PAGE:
Building and playing with models has always been a popular hobby.
Model trains, cars, boats, airplanes, helicopters and rockets
enable us to experience vicariously some of the thrills and excitement
of vehicles that we might never have the opportunity to operate
in real life. Models of famous buildings, people, and events help
deepen our understanding by providing concrete representations
that engage our senses. Model-building is one way of coming to
grips (sometimes literally) with aspects of our world that would
otherwise be beyond our grasp. For this reason museums are filled
with models, and models are widely used in education. But models
and model-building are so enjoyable that many people do it on
their own, for fun, as a quick tour of any good hobby shop or
toy store will indicate. Different people enjoy different kinds
of models, ranging from everyday objects like cars and houses
to things that never were like starships and werewolves.
I believe that one consequence of the performance/price revolution
still underway in computing will be the rise of computer-based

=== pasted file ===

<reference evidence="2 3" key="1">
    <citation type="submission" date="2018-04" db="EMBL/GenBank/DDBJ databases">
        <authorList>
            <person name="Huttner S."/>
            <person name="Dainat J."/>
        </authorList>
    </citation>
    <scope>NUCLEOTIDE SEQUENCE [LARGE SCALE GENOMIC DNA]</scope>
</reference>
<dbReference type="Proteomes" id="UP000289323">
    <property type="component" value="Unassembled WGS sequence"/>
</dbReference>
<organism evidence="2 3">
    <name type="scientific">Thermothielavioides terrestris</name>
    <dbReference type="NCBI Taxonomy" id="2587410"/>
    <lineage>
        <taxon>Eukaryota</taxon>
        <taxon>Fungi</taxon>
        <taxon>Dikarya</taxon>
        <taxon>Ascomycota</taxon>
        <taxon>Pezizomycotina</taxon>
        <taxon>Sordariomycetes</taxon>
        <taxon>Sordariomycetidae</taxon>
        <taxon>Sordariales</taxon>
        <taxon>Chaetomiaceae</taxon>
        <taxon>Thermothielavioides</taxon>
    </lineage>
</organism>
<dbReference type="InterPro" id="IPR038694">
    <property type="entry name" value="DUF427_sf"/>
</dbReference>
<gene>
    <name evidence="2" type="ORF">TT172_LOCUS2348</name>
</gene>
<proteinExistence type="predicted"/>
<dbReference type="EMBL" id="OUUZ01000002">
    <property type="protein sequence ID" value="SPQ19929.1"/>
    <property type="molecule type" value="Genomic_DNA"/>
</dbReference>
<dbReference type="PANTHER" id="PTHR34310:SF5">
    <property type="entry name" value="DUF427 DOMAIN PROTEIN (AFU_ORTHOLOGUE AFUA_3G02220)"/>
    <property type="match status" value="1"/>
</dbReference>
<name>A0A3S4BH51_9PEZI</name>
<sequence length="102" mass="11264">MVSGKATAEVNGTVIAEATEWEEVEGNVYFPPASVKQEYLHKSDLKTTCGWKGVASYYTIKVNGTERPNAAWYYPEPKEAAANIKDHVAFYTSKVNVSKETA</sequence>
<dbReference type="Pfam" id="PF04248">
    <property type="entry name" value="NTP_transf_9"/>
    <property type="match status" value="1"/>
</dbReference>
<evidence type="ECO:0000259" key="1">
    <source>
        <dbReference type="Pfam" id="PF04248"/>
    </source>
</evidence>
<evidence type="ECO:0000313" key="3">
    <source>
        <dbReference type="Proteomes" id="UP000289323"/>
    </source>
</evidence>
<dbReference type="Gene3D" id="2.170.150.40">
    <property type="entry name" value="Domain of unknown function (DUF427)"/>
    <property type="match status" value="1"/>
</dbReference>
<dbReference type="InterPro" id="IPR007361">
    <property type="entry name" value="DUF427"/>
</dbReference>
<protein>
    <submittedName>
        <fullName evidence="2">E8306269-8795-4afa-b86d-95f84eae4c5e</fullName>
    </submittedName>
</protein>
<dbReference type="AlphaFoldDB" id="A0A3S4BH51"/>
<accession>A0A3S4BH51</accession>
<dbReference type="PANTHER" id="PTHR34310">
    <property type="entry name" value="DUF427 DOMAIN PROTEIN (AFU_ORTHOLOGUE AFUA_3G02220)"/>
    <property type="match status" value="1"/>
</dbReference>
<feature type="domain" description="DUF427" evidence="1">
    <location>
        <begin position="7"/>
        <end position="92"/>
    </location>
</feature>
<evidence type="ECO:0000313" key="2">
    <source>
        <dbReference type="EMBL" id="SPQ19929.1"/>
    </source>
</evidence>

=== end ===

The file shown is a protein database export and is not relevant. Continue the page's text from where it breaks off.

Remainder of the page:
modeling as a popular hobby. Like modeling today, computer modeling
activities will range from the creation of static models which
depict the structure and appearance of things (i.e., VRML models
of famous buildings) to dynamic simulations that let the player
experience the consequences of things that are uneconomical or
impossible to do in real life (i.e., twiddle the parameters of
a planet's ecology). Physical models can provide cutaway views
that let you see aspects of something that would be invisible
in the real artifact, but computer models can also provide visualization
tools and explanation facilities that support multiple perspectives,
ranging from the microscopic to the cosmic, and integrated access
to enough background materials to slake anyone's thirst for knowledge.
Physical models that reproduce behavior are limited by the physics
of the world, while computer models have much looser bounds. It
takes large fields to fly model airplanes and model rockets, but